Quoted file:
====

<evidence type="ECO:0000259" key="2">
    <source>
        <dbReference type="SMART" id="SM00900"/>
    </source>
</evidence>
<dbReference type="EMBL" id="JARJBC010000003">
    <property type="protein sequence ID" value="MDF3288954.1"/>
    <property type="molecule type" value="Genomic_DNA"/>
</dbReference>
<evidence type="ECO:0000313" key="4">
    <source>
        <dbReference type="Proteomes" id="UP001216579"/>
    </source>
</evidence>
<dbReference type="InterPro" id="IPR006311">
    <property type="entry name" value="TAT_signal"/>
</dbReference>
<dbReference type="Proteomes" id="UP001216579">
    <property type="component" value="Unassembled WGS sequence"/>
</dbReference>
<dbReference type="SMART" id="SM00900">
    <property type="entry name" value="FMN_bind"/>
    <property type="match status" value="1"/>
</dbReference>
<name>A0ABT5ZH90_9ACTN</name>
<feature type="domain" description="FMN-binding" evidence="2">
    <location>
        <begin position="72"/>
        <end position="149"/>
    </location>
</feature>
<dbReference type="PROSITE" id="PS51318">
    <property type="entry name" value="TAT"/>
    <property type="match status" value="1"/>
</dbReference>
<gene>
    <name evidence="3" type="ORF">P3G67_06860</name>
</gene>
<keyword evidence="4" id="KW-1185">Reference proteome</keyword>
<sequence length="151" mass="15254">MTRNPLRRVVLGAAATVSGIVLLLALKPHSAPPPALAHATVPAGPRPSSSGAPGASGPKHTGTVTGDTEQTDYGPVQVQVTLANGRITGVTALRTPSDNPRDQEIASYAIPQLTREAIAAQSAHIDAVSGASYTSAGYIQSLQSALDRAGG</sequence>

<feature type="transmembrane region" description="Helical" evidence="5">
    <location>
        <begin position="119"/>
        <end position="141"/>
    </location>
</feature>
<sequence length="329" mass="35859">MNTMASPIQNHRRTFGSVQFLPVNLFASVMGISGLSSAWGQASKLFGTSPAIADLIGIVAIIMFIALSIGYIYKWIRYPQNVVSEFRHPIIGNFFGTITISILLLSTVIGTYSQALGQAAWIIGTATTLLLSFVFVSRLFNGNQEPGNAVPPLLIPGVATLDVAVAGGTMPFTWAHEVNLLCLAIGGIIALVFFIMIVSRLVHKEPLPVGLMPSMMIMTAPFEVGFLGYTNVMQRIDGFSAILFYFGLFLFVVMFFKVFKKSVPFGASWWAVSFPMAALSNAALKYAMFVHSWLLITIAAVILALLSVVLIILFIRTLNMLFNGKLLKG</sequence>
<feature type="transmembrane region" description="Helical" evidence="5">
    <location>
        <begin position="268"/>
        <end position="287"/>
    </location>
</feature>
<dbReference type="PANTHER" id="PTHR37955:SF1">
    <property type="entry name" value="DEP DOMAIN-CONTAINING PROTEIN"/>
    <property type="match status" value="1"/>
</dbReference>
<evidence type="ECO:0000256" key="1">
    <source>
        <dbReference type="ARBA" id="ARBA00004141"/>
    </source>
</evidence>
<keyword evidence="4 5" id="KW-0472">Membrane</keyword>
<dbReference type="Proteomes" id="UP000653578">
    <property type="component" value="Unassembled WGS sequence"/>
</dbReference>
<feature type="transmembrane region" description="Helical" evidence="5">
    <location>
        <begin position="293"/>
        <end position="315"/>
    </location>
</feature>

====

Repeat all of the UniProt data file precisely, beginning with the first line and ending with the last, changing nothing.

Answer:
<evidence type="ECO:0000259" key="2">
    <source>
        <dbReference type="SMART" id="SM00900"/>
    </source>
</evidence>
<dbReference type="EMBL" id="JARJBC010000003">
    <property type="protein sequence ID" value="MDF3288954.1"/>
    <property type="molecule type" value="Genomic_DNA"/>
</dbReference>
<evidence type="ECO:0000313" key="4">
    <source>
        <dbReference type="Proteomes" id="UP001216579"/>
    </source>
</evidence>
<dbReference type="InterPro" id="IPR006311">
    <property type="entry name" value="TAT_signal"/>
</dbReference>
<dbReference type="Proteomes" id="UP001216579">
    <property type="component" value="Unassembled WGS sequence"/>
</dbReference>
<dbReference type="SMART" id="SM00900">
    <property type="entry name" value="FMN_bind"/>
    <property type="match status" value="1"/>
</dbReference>
<name>A0ABT5ZH90_9ACTN</name>
<feature type="domain" description="FMN-binding" evidence="2">
    <location>
        <begin position="72"/>
        <end position="149"/>
    </location>
</feature>
<dbReference type="PROSITE" id="PS51318">
    <property type="entry name" value="TAT"/>
    <property type="match status" value="1"/>
</dbReference>
<gene>
    <name evidence="3" type="ORF">P3G67_06860</name>
</gene>
<keyword evidence="4" id="KW-1185">Reference proteome</keyword>
<sequence length="151" mass="15254">MTRNPLRRVVLGAAATVSGIVLLLALKPHSAPPPALAHATVPAGPRPSSSGAPGASGPKHTGTVTGDTEQTDYGPVQVQVTLANGRITGVTALRTPSDNPRDQEIASYAIPQLTREAIAAQSAHIDAVSGASYTSAGYIQSLQSALDRAGG</sequence>

<feature type="transmembrane region" description="Helical" evidence="5">
    <location>
        <begin position="119"/>
        <end position="141"/>
    </location>
</feature>
<sequence length="329" mass="35859">MNTMASPIQNHRRTFGSVQFLPVNLFASVMGISGLSSAWGQASKLFGTSPAIADLIGIVAIIMFIALSIGYIYKWIRYPQNVVSEFRHPIIGNFFGTITISILLLSTVIGTYSQALGQAAWIIGTATTLLLSFVFVSRLFNGNQEPGNAVPPLLIPGVATLDVAVAGGTMPFTWAHEVNLLCLAIGGIIALVFFIMIVSRLVHKEPLPVGLMPSMMIMTAPFEVGFLGYTNVMQRIDGFSAILFYFGLFLFVVMFFKVFKKSVPFGASWWAVSFPMAALSNAALKYAMFVHSWLLITIAAVILALLSVVLIILFIRTLNMLFNGKLLKG</sequence>
<feature type="transmembrane region" description="Helical" evidence="5">
    <location>
        <begin position="268"/>
        <end position="287"/>
    </location>
</feature>
<dbReference type="PANTHER" id="PTHR37955:SF1">
    <property type="entry name" value="DEP DOMAIN-CONTAINING PROTEIN"/>
    <property type="match status" value="1"/>
</dbReference>
<evidence type="ECO:0000256" key="1">
    <source>
        <dbReference type="ARBA" id="ARBA00004141"/>
    </source>
</evidence>
<keyword evidence="4 5" id="KW-0472">Membrane</keyword>
<dbReference type="Proteomes" id="UP000653578">
    <property type="component" value="Unassembled WGS sequence"/>
</dbReference>
<feature type="transmembrane region" description="Helical" evidence="5">
    <location>
        <begin position="293"/>
        <end position="315"/>
    </location>
</feature>